To convey this struggle with reading in a more interactive way, Corbett has also made fonts to simulate her own experiences.

“A lot of my work is actually aimed at disabling the able-minded viewer into having a similar experience as me,” Corbett said. “Instead of immediately being struck with the word you sort of had to piece it together.”

Focusing solely on type work in a profile starring Corbett would be remiss, thinks Corbett's friend Simon Goettler. The two became close friends in high school, where they ran cross country together, but split when college came around. Geottler went out west for school, while Corbett attended SUNY Oswego; both ended up transferring to schools closer to home where they were able to rekindle their friendship.

“I feel like she doesn’t like to be put into a box. Something that’s always really impressed me about her is that she’s interested in a lot of different things,” said Goettler.


Gwen Corbett shows off pages of her “Don’t Call Me A Fucking Poser” type work book, combining type with skateboarding (photo by Robyn Graygor)

Corbett grew up in the suburb of Pittsford in Rochester, New York, surrounded by countless influences other than graphic design. For instance, her father was in a neighborhood dad band called The Chinchillas, which exposed Corbett to music from the start.


“I very much steeped in music my entire life,” said Corbett.


She played guitar, bass, trumpet, and was even part of a band called either The Chinchildren, or occasionally Claire and The Z-Boys.


The second band name stems from another core interest of Corbett’s; skateboarding. “'Dogtown and the Z Boys’ is a documentary about this skate team in California that really just revolutionized the world of skating,” explained Corbett. “I loved skating growing up. A lot of these things are just very woven throughout my life, and just very interconnected.”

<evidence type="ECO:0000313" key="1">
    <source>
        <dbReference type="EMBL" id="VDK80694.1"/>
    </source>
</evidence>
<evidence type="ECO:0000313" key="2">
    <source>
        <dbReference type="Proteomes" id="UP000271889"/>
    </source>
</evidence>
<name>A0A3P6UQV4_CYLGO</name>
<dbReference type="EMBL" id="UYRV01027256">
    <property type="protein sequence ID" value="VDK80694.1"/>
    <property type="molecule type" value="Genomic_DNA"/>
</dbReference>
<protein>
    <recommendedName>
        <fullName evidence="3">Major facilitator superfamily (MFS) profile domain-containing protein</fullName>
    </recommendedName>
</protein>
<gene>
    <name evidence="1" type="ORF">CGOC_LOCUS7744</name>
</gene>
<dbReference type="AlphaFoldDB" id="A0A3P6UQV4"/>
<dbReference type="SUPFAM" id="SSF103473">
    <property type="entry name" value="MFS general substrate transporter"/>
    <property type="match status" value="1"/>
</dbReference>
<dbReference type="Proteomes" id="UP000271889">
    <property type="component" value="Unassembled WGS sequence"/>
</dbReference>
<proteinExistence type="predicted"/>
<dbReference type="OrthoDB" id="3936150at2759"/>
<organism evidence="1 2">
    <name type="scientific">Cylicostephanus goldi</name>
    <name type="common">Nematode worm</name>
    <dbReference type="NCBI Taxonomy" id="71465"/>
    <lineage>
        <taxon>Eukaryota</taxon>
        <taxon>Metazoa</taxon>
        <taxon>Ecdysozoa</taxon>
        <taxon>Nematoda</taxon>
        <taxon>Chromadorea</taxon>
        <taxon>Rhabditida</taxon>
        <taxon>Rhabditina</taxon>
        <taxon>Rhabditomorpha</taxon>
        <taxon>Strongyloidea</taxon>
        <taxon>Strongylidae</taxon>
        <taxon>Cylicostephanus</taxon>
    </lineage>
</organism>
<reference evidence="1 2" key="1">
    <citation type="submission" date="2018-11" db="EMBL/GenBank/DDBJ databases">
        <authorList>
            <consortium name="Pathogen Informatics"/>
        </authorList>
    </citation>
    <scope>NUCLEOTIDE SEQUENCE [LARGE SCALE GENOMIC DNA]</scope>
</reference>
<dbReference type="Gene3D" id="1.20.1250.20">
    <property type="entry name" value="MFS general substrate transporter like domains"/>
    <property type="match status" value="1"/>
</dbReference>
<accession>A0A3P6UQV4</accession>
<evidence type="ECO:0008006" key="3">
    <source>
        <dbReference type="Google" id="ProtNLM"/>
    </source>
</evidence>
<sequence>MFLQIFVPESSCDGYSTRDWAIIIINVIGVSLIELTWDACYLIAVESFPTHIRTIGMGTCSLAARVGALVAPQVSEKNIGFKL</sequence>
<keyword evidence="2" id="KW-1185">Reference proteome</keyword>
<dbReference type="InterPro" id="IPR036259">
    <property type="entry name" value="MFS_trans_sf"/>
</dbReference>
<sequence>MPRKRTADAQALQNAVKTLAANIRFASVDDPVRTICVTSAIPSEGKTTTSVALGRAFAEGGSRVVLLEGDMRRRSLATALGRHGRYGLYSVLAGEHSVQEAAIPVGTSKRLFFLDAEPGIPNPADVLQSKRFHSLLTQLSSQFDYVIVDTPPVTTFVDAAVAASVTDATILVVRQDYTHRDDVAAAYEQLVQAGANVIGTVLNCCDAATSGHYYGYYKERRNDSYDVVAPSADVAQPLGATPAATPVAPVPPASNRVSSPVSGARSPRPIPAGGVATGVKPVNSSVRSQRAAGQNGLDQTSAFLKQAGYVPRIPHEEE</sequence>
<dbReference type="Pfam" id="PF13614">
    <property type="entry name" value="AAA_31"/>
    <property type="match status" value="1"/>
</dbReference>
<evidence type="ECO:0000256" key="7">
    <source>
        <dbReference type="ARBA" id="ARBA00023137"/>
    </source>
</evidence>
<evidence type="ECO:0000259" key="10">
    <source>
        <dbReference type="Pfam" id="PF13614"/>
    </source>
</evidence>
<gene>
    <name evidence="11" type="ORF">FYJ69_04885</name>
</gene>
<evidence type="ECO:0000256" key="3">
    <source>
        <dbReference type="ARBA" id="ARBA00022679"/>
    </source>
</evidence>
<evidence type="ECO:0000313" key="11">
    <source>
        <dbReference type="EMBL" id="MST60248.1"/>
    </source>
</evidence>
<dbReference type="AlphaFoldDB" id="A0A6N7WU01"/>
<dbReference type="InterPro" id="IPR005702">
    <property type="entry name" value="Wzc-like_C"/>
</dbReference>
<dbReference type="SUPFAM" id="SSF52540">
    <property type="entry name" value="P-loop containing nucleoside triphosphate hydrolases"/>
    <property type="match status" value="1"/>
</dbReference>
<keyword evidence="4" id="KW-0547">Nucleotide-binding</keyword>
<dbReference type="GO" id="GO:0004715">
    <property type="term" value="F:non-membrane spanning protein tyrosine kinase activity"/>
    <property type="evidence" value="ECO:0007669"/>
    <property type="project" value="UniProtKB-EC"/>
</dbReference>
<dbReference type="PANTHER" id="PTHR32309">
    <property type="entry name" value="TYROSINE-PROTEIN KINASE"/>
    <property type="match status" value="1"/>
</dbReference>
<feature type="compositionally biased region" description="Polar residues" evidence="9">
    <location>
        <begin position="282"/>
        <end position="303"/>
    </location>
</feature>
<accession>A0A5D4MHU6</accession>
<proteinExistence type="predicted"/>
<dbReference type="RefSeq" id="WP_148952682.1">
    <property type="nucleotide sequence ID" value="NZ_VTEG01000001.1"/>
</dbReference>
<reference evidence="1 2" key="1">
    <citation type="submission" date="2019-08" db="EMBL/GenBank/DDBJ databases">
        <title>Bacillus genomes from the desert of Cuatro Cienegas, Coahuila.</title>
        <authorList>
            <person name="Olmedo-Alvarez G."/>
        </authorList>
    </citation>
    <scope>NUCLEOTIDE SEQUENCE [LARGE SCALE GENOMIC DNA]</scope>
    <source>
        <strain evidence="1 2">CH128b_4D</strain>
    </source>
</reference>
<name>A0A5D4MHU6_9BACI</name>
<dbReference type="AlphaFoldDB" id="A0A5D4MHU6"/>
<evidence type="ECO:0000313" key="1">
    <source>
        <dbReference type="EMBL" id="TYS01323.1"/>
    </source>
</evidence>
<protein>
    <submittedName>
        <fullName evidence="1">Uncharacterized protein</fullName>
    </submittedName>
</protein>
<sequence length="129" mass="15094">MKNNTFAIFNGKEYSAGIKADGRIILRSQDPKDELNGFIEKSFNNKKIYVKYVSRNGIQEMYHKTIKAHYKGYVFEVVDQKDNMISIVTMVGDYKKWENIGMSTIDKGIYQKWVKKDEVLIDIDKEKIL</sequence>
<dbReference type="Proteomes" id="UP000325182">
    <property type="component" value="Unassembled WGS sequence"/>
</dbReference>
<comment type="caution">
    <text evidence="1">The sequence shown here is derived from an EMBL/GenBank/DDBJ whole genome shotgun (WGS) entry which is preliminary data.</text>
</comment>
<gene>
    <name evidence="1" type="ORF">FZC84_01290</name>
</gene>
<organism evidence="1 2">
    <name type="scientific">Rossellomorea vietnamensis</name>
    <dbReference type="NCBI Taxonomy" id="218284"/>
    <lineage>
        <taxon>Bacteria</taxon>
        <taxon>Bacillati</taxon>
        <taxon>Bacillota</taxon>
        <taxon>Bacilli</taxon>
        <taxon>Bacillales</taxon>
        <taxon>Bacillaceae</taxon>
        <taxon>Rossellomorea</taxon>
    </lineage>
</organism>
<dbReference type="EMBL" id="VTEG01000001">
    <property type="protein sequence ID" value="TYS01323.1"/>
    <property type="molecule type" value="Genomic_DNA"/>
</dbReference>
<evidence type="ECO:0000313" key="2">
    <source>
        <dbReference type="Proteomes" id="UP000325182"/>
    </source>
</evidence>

Corbett credits her other interests with creating more engaging type work. She always tries to bring in extra flavor from different influences. “I don’t really like work that is made in a vacuum, or within its own little bubble,” Corbett says. “You need influence from other things, I think that makes more interesting work.”


Some of her most influential role models include Wendy Carlos (a transgender electronic music composer), The Wachowskis (transgender film and television directors), and Bo Burnham (a comedian well known for his music). She explains, “None of these people are designers, but I think they have a much more profound impact than designers or type designers.”

Many of these people have one thing in common, a sense of allegory within their existence. Corbett could talk for hours about allegories, and the stories of transgender people creating masterpieces that later are revealed to be metaphors for their identities.

“I think of these trans allegories, and that history of trans people hiding their identity in plain sight, to then later reveal like The Matrix is an allegory for trans-ness, or Wendy’s work is an allegory in that same sort of way,” Corbett explained. “Even though I’m out, I want to have the reveal that my work is allegorical.”

As her show and senior year comes to an end, Corbett has begun reaching to the future. “For the most part they [her fonts] mostly exist in my library of self-made type. Eventually I’d like to make releases for people to buy,” Corbett says. “In an ideal world something like Google would purchase it so that anybody could access it. But, that's like fucking ideal situation, like I am good for the rest of my life.”

Ellen Corbett, Corbett’s 28-year-old sister, is a graphic designer who graduated from Purchase in 2015. Ellen thinks Corbett will go far in the type design world. “Oh my gosh, she’s like so talented,” said Ellen. “So right now in design it’s really hard to find a niche that you have a purpose within, and I hope that isn’t the case. That she is flourishing in that type of world where having work that is meaningful, and I think she has that type of brilliance.”

Corbett also hopes to penetrate the male-dominated typography world while becoming an influential type designer.

Corbett explains, “Even though the majority of graphic designers are women, only very few women hold directorial positions. I want to be that person who could influence a young girl who’s getting into type design, or just design in general. It’s like, ‘oh cool, there are women in this field.’ And, then being like ‘Oh shit, she’s fuckin’ trans.’”

As Corbett mulls over the topic, she has a realization, “Fuck it, somebody’s got to. At the end of the day that’s a really big drive for me because if I don't do it... I’ve got to do it!”



Gwen Corbett, beaming behind the Visual Art’s building as the sun sets (photo by Mel Popescu)

But above all those future dreams, Corbett feels she has already achieved her life goal. “I think my greatest accomplishment so far is just fucking being me,” Corbett says, “I'm by no means done in terms of that, like my transition, or like any of that progress of self is never done. It’s an ongoing, constant, beautiful progression and that’ll be better than anything. That’s the greatest piece I’ve ever made.”